In this episode, we talk to William A. Modrall, PE, a senior geotechnical project engineer from Wood, who recently hiked the Continental Divide Trail between the borders of Mexico and Canada about his experience during this hike, and how it benefited his geotechnical engineering career.
This is a guest blog by Bryan Christiansen
Finding an equilibrium between our professional and personal lives is a vital ingredient for boosting productivity and improving our physical, mental, and emotional well-being. Behind the elegant facilities and seamless production processes are maintenance engineers who guarantee the reliable and safe operation of equipment. They perform their duties under strict regulations and deadlines.
I ask myself: Are maintenance engineers happy? How do they balance the high levels of stress, frequent burnouts, and personal satisfaction? Here are some of the things that affect the work-life equilibrium and practical solutions to them.
1. Highly Demanding Responsibilities
In this episode, I answer critical career questions from engineers about career planning, licensing, work-life balance, credentials, finding a job, working remotely, and more, and also talk about happiness in your career.
These questions are from a Q&A session where I answered career questions for engineers. During these sessions, I take career questions from engineers on any challenging situation they are dealing with, career planning questions they might have, goal setting, or any other engineering-related questions. If you are interested in joining me on these calls, please check out the link in the show notes of this episode.
“The most common way people give up their power is by thinking they don’t have any.” ~ Alice Walker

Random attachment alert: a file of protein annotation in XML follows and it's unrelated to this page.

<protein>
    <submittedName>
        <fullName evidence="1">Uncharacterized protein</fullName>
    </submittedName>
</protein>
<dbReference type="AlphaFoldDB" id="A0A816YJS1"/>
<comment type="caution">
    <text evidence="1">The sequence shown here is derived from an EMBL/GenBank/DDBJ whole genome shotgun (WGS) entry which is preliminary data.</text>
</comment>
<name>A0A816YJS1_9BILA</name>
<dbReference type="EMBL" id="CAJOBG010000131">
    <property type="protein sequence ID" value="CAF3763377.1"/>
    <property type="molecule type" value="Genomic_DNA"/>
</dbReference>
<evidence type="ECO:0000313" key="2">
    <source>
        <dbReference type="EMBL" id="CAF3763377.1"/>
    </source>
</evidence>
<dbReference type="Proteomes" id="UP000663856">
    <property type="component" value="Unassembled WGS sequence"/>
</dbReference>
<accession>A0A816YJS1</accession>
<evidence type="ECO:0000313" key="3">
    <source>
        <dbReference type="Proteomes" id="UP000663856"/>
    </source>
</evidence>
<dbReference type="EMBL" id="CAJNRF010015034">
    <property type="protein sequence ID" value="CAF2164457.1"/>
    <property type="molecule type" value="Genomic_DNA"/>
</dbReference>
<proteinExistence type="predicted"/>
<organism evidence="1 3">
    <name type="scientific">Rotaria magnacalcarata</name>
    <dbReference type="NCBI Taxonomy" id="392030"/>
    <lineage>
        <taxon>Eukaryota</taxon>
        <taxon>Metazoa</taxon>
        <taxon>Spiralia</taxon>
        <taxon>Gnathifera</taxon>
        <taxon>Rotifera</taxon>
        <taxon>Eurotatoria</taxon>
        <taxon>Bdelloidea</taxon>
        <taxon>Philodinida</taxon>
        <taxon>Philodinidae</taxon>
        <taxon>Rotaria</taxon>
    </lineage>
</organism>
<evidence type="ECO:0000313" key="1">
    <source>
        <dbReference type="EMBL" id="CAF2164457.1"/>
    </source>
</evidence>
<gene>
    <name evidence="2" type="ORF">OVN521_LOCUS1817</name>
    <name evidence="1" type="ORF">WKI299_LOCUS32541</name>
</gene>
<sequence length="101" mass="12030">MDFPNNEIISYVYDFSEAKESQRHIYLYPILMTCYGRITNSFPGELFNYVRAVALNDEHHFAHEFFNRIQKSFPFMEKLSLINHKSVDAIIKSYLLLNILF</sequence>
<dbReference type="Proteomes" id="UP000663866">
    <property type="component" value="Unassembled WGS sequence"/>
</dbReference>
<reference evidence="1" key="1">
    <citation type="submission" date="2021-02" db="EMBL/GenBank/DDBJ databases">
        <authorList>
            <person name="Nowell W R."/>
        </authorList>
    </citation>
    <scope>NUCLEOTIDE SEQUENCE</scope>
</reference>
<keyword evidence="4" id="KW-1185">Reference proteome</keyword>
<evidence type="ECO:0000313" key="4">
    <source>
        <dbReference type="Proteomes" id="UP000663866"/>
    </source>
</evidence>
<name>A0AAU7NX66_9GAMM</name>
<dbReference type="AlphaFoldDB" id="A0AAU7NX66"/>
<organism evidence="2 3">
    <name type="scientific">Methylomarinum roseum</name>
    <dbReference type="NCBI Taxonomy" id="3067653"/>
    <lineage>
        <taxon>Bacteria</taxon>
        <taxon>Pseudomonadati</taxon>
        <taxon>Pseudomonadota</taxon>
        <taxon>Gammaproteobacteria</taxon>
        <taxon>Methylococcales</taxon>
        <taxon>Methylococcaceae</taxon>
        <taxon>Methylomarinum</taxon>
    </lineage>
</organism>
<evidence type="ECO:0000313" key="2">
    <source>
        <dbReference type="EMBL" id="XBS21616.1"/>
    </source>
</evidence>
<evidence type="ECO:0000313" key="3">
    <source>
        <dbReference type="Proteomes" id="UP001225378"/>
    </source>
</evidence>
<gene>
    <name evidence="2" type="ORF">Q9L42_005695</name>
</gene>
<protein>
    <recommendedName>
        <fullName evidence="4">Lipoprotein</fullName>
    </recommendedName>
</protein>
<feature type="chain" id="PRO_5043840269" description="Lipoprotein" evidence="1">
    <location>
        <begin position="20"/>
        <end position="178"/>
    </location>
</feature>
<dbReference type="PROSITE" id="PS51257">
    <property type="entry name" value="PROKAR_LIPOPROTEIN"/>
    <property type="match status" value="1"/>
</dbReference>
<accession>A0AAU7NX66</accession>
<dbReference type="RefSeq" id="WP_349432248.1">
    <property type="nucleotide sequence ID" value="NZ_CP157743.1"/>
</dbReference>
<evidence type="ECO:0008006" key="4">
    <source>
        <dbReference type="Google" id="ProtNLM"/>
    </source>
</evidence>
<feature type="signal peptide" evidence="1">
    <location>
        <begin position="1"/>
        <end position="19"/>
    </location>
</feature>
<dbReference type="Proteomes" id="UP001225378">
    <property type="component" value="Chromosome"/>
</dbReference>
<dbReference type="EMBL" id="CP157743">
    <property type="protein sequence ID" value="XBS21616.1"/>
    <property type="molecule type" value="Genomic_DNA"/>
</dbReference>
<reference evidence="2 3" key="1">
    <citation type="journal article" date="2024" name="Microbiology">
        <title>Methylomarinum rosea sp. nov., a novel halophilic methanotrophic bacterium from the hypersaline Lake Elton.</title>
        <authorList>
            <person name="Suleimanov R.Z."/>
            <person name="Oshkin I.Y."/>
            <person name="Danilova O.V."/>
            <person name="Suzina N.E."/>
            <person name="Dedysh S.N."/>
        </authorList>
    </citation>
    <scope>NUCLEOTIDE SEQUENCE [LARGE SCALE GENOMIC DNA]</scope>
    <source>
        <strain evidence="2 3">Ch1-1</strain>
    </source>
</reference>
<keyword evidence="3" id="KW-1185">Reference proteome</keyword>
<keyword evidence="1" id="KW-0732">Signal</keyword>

Here Are Some of the Career Questions and Answers in This Episode:
I recently received my mechanical P.E. license. However, having spent most of my career as a quality engineer, how should I make the most of it?
Having a healthy work-life balance is a difficult challenge even in the best of times, but it is becoming more and more necessary during these times of economic stagnation and uncertainty. That is why, in this week’s episode of The Civil Engineering Podcast, Ken Mika, P.E. M.ASCE, a project engineer and office leader for Geosyntec’s Green Bay, Wisconsin office will provide some great work-life balance strategies that you can use to help you along the way.
Here Are Some of the Questions I Ask Ken:
This is a guest blog by Trilby Lawless, BigTime Software
Over the last 10 years, remote work has grown in popularity by 91%. Even though the current pandemic has given businesses no other option but to move to remote work, many have seen it as a silver lining. The benefits for employees are clear: flexible work structures, improvement to work-life balance, job satisfaction, and productivity.
But as leaders and managers, you may think: It’s great for individuals, but how do I make it great for the business?
After all, you need to keep goals and projects moving forward, but managing teams and your firm’s operations simply looks different outside of the office. A new set of challenges can arise.
The good news is that with the right tools in place, it is now easier than ever to make this happen and to make it happen efficiently. In this post, we’ll explore the three most common challenges of managing a remote or hybrid office for engineering firms, and the strategies you need to navigate them successfully.
The goal is to have a new management outlook for remote work, so your firm can find its groove outside of the office and empower your team to be productive and grow.
Let’s get into it.
Challenge 1: Lacking an Operational Process That Fosters Communication and Insight Into Progress and Staff Utilization